We crawl local newspaper and television sites on a daily basis, and most of our protest data come from these crawls. If you're curious about how an article makes its way from the internet onto the Count Love map, we wrote a “making of” piece about our software stack for the European Journalism Centre's Data Driven Journalism resource.
Our initial protest data for the Women's Marches came from the Crowd Counting Consortium, and our initial leads for the travel ban rallies came from an article at ThinkProgress entitled, “Here’s your list of all the protests happening against the Muslim Ban.” For our visualizations, we draw maps using OpenStreetMap data, CARTO tiles and Leaflet; and we draw charts using Highcharts.
We count public displays of protest that are not part of "regular business." We typically do not include commemorative celebrations, historic reenactments, fundraising events, townhalls, vigils, or political campaign rallies unless they explicitly relate to a contemporary issue.
We record the most conservative attendance number from the news articles that we link. We interpret “a dozen” as 10, “dozens” as 20, “hundreds” as 100, and so forth. If an article mentions a demonstration but does not include an attendance count, we note the demonstration but leave the count empty.
Unfortunately, the internet is transient. While nothing disappears on the internet, most things don't stay in the same place in perpetuity. We have text archives of the linked articles that we reference, and we are currently exploring how to best make these archives available.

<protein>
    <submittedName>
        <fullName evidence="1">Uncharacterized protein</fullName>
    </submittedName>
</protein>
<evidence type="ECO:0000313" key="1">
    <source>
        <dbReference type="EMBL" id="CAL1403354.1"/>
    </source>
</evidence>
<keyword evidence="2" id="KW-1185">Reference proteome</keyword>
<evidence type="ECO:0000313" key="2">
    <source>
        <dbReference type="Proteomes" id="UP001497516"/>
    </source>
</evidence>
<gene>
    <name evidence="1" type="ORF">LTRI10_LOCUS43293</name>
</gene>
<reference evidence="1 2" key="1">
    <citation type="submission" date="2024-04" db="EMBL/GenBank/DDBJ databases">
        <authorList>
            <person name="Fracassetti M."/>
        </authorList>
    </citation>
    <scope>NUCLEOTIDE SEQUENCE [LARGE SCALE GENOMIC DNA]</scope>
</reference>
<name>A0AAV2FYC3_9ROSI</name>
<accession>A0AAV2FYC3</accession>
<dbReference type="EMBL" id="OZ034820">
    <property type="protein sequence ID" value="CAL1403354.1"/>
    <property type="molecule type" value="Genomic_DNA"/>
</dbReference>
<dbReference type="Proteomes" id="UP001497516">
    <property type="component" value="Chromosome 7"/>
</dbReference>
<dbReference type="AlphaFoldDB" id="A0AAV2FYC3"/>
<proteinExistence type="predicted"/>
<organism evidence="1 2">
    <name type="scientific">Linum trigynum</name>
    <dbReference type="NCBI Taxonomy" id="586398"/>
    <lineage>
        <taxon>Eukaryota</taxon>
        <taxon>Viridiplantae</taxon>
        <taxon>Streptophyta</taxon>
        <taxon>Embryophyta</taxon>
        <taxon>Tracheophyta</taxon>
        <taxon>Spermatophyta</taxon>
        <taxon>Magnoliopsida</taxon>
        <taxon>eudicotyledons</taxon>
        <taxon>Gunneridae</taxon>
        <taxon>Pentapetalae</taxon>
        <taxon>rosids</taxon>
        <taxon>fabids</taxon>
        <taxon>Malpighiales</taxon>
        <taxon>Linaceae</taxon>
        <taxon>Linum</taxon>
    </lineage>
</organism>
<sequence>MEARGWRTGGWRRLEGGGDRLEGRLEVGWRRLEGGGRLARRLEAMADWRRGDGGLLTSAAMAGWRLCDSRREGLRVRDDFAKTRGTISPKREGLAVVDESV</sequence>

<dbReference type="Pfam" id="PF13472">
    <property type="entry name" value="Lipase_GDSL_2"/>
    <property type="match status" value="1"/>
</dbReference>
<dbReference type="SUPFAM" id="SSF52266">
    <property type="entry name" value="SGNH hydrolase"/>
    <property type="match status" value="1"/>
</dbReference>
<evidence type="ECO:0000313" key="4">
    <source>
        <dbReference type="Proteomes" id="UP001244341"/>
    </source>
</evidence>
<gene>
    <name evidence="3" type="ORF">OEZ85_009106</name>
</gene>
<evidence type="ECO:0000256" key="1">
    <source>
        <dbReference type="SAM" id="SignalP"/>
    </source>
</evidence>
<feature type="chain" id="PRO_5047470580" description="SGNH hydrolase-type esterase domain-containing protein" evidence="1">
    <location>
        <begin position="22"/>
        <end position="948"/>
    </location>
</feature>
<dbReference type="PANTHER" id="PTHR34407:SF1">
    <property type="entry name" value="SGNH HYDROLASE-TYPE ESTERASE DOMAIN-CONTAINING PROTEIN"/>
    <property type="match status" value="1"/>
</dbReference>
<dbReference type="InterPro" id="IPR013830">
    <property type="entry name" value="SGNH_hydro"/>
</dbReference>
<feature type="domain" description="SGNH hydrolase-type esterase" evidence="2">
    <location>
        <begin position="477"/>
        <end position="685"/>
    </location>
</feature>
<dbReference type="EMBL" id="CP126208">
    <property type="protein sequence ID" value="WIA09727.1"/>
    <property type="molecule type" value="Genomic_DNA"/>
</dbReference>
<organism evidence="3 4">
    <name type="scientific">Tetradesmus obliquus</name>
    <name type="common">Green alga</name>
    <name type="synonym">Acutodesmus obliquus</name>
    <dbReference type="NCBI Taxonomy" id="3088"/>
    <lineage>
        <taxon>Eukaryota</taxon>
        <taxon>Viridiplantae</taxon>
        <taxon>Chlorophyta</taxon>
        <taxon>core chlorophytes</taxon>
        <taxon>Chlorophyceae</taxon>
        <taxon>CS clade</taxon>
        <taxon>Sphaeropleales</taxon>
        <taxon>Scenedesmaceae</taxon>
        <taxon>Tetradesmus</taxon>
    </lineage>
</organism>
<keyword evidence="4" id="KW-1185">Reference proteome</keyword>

Yes! We hope that this site becomes a useful resource for journalists and concerned citizens. If the web interface is not sufficient to compile the information that you need, you can download a full export of our protest events, locations, dates, and counts as a CSV file.
Our data is available under the Creative Commons 4 Attribution license.
Protests and demonstrations represent one way to communicate to our elected leaders. Yet, it’s easy to lose track of exactly where and when protests took place and how many people participated. Additionally, searching through and visualizing individual records can be quite a daunting task. We hope that keeping a factual record of ongoing demonstrations and making this data more accessible helps citizens, journalists, and politicians make more compelling cases for a diverse, empathetic, and kind country.
We are Tommy Leung and Nathan Perkins, engineers and scientists with a keen interest in civic responsibility and public policy. We started Count Love in catharsis to 2016, and we continue active development during our free time. During our not-so-free time, Tommy advances online privacy as a software engineer at DuckDuckGo and Nathan develops novel techniques to record brain activity. We hold completely unrelated PhDs (to each other and Count Love)—Tommy in Engineering Systems from MIT, and Nathan in Computational Neuroscience from Boston University. We met during overlapping stints at MIT while working on our Masters in Technology and Policy, and we both did our undergrads in sunny Los Angeles—Tommy in Engineering at Harvey Mudd, and Nathan in Neuroscience at USC.
A few kind souls have occasionally mentioned/written about/featured Count Love and its data on the web: